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Trespass with intent to commit a sexual offence: case commentary on Pacurar

Selfe, DW (2017) Trespass with intent to commit a sexual offence: case commentary on Pacurar. The Criminal Lawyer, 233 (2). pp. 6-7. ISSN 2049-8047

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The Sexual Offences Review 2000 identified and noted an offence of aggravated burglary under s9(1)(a) Theft Act 1968. That offence was limited in two significant ways: there had to be entry of a building or part of a building as a trespasser, and the defendant had to intend to commit the offence of rape. An intent to commit any other sexual offence (even if of a serious nature) did not suffice. The Review recommended the repeal of the specific s9 Theft Act offence, and its replacement with an offence of trespass with intent to commit a serious sexual offence 1 . Subsequently, that recommendation was developed by the Government in Protecting the Public, 20022. The proposal was amended so that an offence would be committed where D trespassed on premises with intent to commit any (as opposed to a serious) sexual offence. That was subsequently enacted in s63 Sexual Offences Act (SOA) 2003. The offence is clearly preparatory and designed to reflect D’s sexual motivation. It is intentionally wider than its precursor in s9 Theft Act, in that trespass can be on any premises, and the intention can be to commit any relevant sexual offence.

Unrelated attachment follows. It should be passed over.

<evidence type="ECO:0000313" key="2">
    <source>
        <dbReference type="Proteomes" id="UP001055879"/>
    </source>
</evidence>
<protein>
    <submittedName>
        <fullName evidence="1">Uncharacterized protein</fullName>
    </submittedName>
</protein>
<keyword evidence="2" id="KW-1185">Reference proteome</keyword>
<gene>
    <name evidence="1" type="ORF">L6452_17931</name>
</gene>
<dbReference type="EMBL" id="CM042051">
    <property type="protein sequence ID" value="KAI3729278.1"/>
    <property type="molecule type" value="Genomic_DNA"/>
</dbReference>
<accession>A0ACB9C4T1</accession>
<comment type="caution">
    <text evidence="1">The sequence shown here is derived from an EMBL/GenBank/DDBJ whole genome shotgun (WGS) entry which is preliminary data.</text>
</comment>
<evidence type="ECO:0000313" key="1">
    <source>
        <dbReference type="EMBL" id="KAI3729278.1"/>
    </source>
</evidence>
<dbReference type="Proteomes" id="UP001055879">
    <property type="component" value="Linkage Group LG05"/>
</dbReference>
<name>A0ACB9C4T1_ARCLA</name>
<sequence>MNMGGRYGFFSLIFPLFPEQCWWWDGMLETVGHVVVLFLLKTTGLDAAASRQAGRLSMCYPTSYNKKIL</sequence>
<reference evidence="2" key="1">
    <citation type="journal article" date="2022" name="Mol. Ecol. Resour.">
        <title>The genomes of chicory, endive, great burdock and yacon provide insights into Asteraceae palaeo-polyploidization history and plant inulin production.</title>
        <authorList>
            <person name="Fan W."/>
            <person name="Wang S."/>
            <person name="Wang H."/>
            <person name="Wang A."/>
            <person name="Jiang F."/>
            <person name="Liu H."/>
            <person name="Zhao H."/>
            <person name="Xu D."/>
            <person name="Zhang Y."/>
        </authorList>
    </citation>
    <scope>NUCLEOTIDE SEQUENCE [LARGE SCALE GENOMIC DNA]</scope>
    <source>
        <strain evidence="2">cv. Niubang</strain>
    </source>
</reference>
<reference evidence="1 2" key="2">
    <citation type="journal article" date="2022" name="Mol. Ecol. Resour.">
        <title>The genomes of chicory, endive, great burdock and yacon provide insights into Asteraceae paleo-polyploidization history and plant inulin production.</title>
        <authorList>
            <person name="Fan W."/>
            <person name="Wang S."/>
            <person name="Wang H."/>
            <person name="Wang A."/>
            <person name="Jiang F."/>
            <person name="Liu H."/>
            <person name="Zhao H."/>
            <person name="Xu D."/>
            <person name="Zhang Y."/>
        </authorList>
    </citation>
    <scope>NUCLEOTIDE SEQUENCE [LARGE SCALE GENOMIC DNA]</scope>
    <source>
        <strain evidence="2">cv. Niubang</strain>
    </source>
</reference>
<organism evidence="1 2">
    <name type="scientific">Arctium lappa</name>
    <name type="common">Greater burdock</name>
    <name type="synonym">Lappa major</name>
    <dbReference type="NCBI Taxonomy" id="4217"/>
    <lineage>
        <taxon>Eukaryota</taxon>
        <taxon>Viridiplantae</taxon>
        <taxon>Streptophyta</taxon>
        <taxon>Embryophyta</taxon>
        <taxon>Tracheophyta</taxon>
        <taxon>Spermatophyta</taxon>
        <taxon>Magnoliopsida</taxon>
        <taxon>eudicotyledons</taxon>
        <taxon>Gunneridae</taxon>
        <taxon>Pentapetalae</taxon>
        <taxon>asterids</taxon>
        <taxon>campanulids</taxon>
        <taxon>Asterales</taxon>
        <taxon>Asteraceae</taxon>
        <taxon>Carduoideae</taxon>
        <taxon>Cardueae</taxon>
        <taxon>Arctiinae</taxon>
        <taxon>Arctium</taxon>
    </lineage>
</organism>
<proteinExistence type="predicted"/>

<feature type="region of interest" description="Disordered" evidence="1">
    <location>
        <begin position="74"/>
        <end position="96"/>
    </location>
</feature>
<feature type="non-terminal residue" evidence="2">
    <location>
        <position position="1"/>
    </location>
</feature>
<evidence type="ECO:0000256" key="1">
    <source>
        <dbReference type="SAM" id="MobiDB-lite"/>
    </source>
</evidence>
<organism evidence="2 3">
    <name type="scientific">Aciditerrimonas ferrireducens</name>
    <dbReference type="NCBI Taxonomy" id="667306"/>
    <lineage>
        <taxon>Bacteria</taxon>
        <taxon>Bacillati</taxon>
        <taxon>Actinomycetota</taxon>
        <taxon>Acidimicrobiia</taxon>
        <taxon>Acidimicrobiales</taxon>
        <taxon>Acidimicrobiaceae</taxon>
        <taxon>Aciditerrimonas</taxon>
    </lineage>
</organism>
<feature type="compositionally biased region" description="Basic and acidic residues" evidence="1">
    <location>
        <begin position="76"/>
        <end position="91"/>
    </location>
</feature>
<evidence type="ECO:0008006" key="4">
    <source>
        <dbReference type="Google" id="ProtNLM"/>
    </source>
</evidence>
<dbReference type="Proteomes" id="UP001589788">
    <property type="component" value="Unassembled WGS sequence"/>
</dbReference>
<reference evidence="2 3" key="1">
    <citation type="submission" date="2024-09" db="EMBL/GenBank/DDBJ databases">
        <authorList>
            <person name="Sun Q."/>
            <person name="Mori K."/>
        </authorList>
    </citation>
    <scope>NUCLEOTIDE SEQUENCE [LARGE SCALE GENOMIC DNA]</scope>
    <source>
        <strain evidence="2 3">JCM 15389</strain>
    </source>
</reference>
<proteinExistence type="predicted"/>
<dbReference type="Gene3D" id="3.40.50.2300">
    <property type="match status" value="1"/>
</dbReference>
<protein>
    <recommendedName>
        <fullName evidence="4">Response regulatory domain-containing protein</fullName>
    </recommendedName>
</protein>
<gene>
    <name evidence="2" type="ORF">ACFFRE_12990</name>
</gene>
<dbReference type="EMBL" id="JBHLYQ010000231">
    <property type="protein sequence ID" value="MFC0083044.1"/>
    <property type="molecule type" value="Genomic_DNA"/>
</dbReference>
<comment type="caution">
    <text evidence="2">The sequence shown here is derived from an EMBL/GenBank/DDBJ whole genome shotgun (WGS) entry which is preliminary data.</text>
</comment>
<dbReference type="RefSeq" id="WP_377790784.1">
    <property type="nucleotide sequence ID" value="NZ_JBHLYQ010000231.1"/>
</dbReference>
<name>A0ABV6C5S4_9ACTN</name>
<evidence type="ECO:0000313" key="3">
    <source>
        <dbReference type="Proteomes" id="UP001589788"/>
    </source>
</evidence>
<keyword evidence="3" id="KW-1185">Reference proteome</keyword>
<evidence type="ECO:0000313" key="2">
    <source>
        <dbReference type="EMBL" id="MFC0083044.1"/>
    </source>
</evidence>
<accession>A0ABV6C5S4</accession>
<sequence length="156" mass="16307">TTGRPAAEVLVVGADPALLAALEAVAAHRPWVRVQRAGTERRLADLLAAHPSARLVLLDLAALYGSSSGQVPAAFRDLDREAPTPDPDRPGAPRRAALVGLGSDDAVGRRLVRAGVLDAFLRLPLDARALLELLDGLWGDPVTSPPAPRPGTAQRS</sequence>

Item Type: Article
Subjects: K Law > KD England and Wales
Divisions: Law
Publisher: Bloomsbury Professional
Date Deposited: 15 Aug 2017 10:42
Last Modified: 03 Sep 2021 23:32
URI: https://researchonline.ljmu.ac.uk/id/eprint/6924
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